Raising Teenagers | Fr Steve Rice


Over the past months I have had several parents approach me with some anxiety about the relationship between their teenagers and the church. With few exceptions, the parents have expressed anxiety about their teenager’s lack of enthusiasm about Church attendance and service and an additional anxiety about ‘forcing’ their kids to come to church. Providentially I happened to stumble across a book I bought years ago on raising children by, and I’m not making this up, St Theophan the Recluse. The priest who wrote the introduction asked the same question we are all asking, “How can a recluse know anything about raising children?” Shockingly, the answer is a lot. 

St Theophan was a Russian monk who died in 1894, yet his reflections on children and youth are spot on. He was writing about infant baptism and how it is a good and holy thing that we baptize infants but that we also must ensure they are able to assume the responsibilities of their baptism when they mature. It is with this in mind that St Theophan describes the inner life of a teenager. 

Listen to what he says

A youth lives in his own world, and who will investigate all the movements and inclinations of his heart? This is the same thing as investigating the path of a bird in the air, or the course of a ship in the water! The bubbling of a fermenting liquid, the movement of unlike elements when mixed together – this is the heart of a youth. All the demands of so-called nature are in active arousal; each one speaks up and seeks satisfaction. There is present a disorder in our nature, and so the coming together of these voices is like the disorderly cries of a noisy multitude. 

The state in which we emerge out of the years of youth depends a great deal upon the state in which we enter into them. Water falling from a cliff foams and swirls below, but then it goes its quiet way in various courses. This is an image of youth, into which everyone is thrown as water into a waterfall. From it there come out two kinds of people: some shine with virtue and nobility, while others are darkened by impiety and a corrupt life.

He may have been a 19th century recluse, but he has quite the insight on the modern teenager. St Theophan goes on to say that one of the teenage tendencies is the thirst for impressions.

The thirst for impressions gives a certain impetuosity, and uninterruptedness, a variety to the activities of a youth. He wishes to constantly test himself, to see everything, to hear everything, to be everywhere…But this is not enough for him. He is not satisfied with an actual testing of himself, but wishes to assimilate and, as it were, transfer what others have felt, how others have acted by themselves of in circumstances similar to his own…A youth becomes bored with reality because it somehow binds him from the side: it ties him down and encloses him too much within definite limits, whereas he is seeking a kind of freedom. Thus he often tears himself away from reality and goes off into a world he has created for himself, and there he begins to act in glory…When he returns from a state of distraction, the youth finds that everything in his soul has become distorted. The most important thing that has happened is that everything good has been covered by a kind of veil of forgetfulness, and in the first place stand only those deceptive things which have left their impression on him. Consequently, what was before and should always be in no longer present; one’s inclinations have changed, and new ones now take the first place. Why, after returning to it after some kind of distraction, does the soul begin to grow bored? Because it finds itself robbed.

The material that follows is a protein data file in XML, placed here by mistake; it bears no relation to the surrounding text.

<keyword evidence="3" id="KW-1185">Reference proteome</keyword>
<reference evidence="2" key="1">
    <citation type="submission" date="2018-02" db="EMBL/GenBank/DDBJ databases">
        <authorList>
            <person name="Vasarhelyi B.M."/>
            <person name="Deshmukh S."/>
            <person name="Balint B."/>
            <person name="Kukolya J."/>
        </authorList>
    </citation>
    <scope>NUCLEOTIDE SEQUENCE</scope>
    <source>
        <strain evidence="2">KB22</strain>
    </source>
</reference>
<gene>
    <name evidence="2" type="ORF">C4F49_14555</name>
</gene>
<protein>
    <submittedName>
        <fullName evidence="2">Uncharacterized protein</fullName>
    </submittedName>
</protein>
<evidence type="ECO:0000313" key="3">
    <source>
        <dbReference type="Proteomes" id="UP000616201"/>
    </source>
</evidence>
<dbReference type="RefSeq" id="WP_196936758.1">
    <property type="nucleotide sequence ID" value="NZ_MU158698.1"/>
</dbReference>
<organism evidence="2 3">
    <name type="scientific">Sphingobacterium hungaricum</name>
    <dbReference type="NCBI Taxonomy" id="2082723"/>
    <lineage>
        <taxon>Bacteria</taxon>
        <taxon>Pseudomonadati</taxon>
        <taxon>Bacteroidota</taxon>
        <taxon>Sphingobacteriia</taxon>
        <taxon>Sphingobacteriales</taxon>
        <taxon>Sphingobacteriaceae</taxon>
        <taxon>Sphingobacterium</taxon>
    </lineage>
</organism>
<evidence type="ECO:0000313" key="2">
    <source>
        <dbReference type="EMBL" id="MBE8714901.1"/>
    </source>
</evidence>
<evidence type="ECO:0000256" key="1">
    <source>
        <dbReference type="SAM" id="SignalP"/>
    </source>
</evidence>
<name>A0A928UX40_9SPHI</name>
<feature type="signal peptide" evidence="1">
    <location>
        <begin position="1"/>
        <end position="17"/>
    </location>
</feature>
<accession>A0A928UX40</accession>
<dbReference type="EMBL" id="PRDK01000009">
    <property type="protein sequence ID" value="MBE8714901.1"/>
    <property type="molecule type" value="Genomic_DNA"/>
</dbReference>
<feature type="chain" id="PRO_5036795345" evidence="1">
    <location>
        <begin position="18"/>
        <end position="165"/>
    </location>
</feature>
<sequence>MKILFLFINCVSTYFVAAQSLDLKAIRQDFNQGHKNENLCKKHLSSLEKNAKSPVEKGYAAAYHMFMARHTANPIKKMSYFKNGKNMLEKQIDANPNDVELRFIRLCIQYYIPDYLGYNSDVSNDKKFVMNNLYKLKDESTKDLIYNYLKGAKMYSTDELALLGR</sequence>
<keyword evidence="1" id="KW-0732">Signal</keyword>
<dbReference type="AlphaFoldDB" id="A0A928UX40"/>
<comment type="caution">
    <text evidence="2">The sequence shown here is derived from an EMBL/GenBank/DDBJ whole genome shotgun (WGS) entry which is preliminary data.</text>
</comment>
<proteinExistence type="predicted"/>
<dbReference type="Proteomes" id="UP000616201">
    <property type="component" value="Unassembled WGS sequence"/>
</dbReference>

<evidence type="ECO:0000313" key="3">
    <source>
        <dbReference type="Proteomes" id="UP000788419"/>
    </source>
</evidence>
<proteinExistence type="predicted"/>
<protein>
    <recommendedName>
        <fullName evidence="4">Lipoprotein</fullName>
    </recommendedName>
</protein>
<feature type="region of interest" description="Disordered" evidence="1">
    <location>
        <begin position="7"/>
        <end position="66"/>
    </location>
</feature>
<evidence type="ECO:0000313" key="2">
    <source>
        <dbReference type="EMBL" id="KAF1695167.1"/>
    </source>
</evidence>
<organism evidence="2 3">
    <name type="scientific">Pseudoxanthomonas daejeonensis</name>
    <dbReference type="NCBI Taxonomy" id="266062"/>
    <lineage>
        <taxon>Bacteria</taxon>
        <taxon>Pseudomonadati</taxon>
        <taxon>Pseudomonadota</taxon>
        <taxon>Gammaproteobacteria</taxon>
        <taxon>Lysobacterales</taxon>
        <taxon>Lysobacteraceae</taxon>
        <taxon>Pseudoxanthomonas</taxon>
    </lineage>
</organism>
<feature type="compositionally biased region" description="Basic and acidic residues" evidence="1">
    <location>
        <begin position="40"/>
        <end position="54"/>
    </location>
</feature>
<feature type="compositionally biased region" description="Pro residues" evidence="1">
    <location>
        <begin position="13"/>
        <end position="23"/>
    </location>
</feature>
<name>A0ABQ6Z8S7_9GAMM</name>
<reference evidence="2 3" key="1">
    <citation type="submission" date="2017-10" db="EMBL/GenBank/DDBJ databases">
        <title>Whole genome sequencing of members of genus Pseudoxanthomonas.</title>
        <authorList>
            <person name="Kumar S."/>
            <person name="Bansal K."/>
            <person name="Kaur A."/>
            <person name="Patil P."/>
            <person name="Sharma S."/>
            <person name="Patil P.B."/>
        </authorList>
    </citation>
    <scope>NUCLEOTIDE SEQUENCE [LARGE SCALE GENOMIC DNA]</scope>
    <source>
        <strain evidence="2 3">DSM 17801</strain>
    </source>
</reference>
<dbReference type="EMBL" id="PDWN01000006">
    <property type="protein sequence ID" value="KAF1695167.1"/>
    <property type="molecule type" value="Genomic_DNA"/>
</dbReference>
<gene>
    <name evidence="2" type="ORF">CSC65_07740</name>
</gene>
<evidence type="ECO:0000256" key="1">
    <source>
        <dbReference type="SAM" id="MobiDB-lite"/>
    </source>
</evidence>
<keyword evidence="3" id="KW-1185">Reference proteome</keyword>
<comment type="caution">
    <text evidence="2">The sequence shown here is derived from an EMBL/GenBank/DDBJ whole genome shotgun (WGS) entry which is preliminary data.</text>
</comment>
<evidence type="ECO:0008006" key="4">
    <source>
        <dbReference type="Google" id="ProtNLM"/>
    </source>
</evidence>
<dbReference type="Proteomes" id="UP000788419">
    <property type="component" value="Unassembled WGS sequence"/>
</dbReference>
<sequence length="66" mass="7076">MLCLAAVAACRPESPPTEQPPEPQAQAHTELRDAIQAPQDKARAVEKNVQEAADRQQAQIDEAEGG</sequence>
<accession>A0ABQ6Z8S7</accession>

All persons test boundaries. That’s what we do. We test the boundaries in the same way we might test a ladder or rope – to see if it’s sound. Will it hold me? Will it keep me safe? Will it help me get to where I need to be? Children, youth, and adults will test the boundaries given to them to see if they really matter. If Sunday worship has been established as a boundary, our youth will test it to if it is really important, and more specifically, is it important to us as parents. If it becomes an arbitrary boundary then it’s not a sound one and if it’s not a sound one, it’s not worth having.

What they desire is stability and consistency. Setting the boundary of faith is not child abuse any more than that setting the boundary that they will go to school and they will brush their teeth. These are non-negotiable because we know they are important, whether they like them or not. Most teenagers recoil at homework and, heaven help, basic hygiene. If we waver on faith, we demonstrate it is not as important as brushing our teeth. Requiring church attendance is not forcing religion upon them. We cannot make anyone pray, but we can ensure they are in a place of prayer. 

If we made church attendance mandatory simply because we said so will hurt our cause. They will recoil at authority without reason. Show them why faith is important. Demonstrate a life a prayer and how your faith influences your decisions and how it rightly orders our lives. 

St Theophan understood over a hundred years ago what social sciences would later demonstrate. The greatest spiritual influence in the lives of teenagers is the parents. 

It is true that the Lord is merciful to the innocent; but there is a tie which we cannot understand between the souls of the parents and the soul of the child, and we cannot define the extent of the influence of the former to on the latter. 

Parents, keep the faith. We are all in this together. The water may be rough at the moment, but with God’s help and our perseverance, it will smooth out.

General, FormationFr. Steve Rice